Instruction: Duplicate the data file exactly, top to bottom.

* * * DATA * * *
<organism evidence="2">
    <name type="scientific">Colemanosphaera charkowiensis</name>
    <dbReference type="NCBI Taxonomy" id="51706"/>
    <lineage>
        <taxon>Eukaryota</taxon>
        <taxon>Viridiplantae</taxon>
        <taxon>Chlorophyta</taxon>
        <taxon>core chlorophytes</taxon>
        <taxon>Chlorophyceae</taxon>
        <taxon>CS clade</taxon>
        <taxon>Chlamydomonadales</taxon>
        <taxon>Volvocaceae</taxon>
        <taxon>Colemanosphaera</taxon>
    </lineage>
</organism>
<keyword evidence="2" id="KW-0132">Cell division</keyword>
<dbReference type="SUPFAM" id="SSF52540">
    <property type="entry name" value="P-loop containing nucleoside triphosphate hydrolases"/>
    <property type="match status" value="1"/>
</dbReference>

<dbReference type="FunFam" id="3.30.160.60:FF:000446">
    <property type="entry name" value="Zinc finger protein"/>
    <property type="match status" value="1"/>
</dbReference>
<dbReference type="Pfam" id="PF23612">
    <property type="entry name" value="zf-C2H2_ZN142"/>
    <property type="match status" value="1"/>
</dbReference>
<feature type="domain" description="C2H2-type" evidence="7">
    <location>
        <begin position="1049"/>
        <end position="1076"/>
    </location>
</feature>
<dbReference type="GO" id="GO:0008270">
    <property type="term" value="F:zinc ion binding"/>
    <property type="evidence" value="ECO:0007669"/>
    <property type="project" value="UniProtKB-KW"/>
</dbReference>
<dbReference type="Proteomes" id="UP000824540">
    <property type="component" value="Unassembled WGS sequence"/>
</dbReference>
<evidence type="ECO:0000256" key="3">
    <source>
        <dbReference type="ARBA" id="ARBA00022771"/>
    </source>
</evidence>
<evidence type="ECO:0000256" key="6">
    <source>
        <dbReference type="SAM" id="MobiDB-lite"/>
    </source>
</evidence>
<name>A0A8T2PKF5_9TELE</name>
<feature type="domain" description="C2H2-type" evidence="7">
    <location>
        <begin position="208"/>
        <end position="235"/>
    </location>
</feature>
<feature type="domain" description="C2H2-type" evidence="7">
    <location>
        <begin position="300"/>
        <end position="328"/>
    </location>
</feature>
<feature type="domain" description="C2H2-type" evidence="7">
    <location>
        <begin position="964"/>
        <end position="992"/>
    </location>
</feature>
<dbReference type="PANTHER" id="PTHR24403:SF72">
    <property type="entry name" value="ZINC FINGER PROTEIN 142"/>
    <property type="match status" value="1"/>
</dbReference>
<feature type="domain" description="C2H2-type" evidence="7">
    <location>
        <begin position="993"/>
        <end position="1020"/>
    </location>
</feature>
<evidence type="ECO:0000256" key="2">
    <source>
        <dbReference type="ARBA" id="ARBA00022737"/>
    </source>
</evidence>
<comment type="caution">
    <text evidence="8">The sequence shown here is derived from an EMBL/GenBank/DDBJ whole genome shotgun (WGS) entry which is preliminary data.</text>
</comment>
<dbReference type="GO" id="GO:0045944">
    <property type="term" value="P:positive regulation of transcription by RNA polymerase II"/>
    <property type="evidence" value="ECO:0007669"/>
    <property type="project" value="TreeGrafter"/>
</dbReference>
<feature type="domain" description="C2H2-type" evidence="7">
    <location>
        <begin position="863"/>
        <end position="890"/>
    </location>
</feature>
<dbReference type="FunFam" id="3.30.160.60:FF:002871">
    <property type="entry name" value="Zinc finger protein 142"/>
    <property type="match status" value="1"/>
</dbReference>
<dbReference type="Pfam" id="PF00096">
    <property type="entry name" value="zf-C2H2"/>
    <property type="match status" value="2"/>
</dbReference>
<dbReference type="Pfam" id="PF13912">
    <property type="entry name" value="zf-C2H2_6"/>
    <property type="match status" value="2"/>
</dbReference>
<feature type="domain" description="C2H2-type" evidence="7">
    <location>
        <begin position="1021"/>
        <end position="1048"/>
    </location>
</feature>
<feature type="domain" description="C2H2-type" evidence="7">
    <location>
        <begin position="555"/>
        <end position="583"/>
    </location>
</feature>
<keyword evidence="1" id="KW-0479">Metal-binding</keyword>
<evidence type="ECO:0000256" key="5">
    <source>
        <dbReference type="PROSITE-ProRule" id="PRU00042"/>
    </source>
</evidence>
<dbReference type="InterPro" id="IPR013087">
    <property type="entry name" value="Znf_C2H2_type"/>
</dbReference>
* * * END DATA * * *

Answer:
<organism evidence="2">
    <name type="scientific">Colemanosphaera charkowiensis</name>
    <dbReference type="NCBI Taxonomy" id="51706"/>
    <lineage>
        <taxon>Eukaryota</taxon>
        <taxon>Viridiplantae</taxon>
        <taxon>Chlorophyta</taxon>
        <taxon>core chlorophytes</taxon>
        <taxon>Chlorophyceae</taxon>
        <taxon>CS clade</taxon>
        <taxon>Chlamydomonadales</taxon>
        <taxon>Volvocaceae</taxon>
        <taxon>Colemanosphaera</taxon>
    </lineage>
</organism>
<keyword evidence="2" id="KW-0132">Cell division</keyword>
<dbReference type="SUPFAM" id="SSF52540">
    <property type="entry name" value="P-loop containing nucleoside triphosphate hydrolases"/>
    <property type="match status" value="1"/>
</dbReference>

<dbReference type="FunFam" id="3.30.160.60:FF:000446">
    <property type="entry name" value="Zinc finger protein"/>
    <property type="match status" value="1"/>
</dbReference>
<dbReference type="Pfam" id="PF23612">
    <property type="entry name" value="zf-C2H2_ZN142"/>
    <property type="match status" value="1"/>
</dbReference>
<feature type="domain" description="C2H2-type" evidence="7">
    <location>
        <begin position="1049"/>
        <end position="1076"/>
    </location>
</feature>
<dbReference type="GO" id="GO:0008270">
    <property type="term" value="F:zinc ion binding"/>
    <property type="evidence" value="ECO:0007669"/>
    <property type="project" value="UniProtKB-KW"/>
</dbReference>
<dbReference type="Proteomes" id="UP000824540">
    <property type="component" value="Unassembled WGS sequence"/>
</dbReference>
<evidence type="ECO:0000256" key="3">
    <source>
        <dbReference type="ARBA" id="ARBA00022771"/>
    </source>
</evidence>
<evidence type="ECO:0000256" key="6">
    <source>
        <dbReference type="SAM" id="MobiDB-lite"/>
    </source>
</evidence>
<name>A0A8T2PKF5_9TELE</name>
<feature type="domain" description="C2H2-type" evidence="7">
    <location>
        <begin position="208"/>
        <end position="235"/>
    </location>
</feature>
<feature type="domain" description="C2H2-type" evidence="7">
    <location>
        <begin position="300"/>
        <end position="328"/>
    </location>
</feature>
<feature type="domain" description="C2H2-type" evidence="7">
    <location>
        <begin position="964"/>
        <end position="992"/>
    </location>
</feature>
<dbReference type="PANTHER" id="PTHR24403:SF72">
    <property type="entry name" value="ZINC FINGER PROTEIN 142"/>
    <property type="match status" value="1"/>
</dbReference>
<feature type="domain" description="C2H2-type" evidence="7">
    <location>
        <begin position="993"/>
        <end position="1020"/>
    </location>
</feature>
<evidence type="ECO:0000256" key="2">
    <source>
        <dbReference type="ARBA" id="ARBA00022737"/>
    </source>
</evidence>
<comment type="caution">
    <text evidence="8">The sequence shown here is derived from an EMBL/GenBank/DDBJ whole genome shotgun (WGS) entry which is preliminary data.</text>
</comment>
<dbReference type="GO" id="GO:0045944">
    <property type="term" value="P:positive regulation of transcription by RNA polymerase II"/>
    <property type="evidence" value="ECO:0007669"/>
    <property type="project" value="TreeGrafter"/>
</dbReference>
<feature type="domain" description="C2H2-type" evidence="7">
    <location>
        <begin position="863"/>
        <end position="890"/>
    </location>
</feature>
<dbReference type="FunFam" id="3.30.160.60:FF:002871">
    <property type="entry name" value="Zinc finger protein 142"/>
    <property type="match status" value="1"/>
</dbReference>
<dbReference type="Pfam" id="PF00096">
    <property type="entry name" value="zf-C2H2"/>
    <property type="match status" value="2"/>
</dbReference>
<dbReference type="Pfam" id="PF13912">
    <property type="entry name" value="zf-C2H2_6"/>
    <property type="match status" value="2"/>
</dbReference>
<feature type="domain" description="C2H2-type" evidence="7">
    <location>
        <begin position="1021"/>
        <end position="1048"/>
    </location>
</feature>
<feature type="domain" description="C2H2-type" evidence="7">
    <location>
        <begin position="555"/>
        <end position="583"/>
    </location>
</feature>
<keyword evidence="1" id="KW-0479">Metal-binding</keyword>
<evidence type="ECO:0000256" key="5">
    <source>
        <dbReference type="PROSITE-ProRule" id="PRU00042"/>
    </source>
</evidence>
<dbReference type="InterPro" id="IPR013087">
    <property type="entry name" value="Znf_C2H2_type"/>
</dbReference>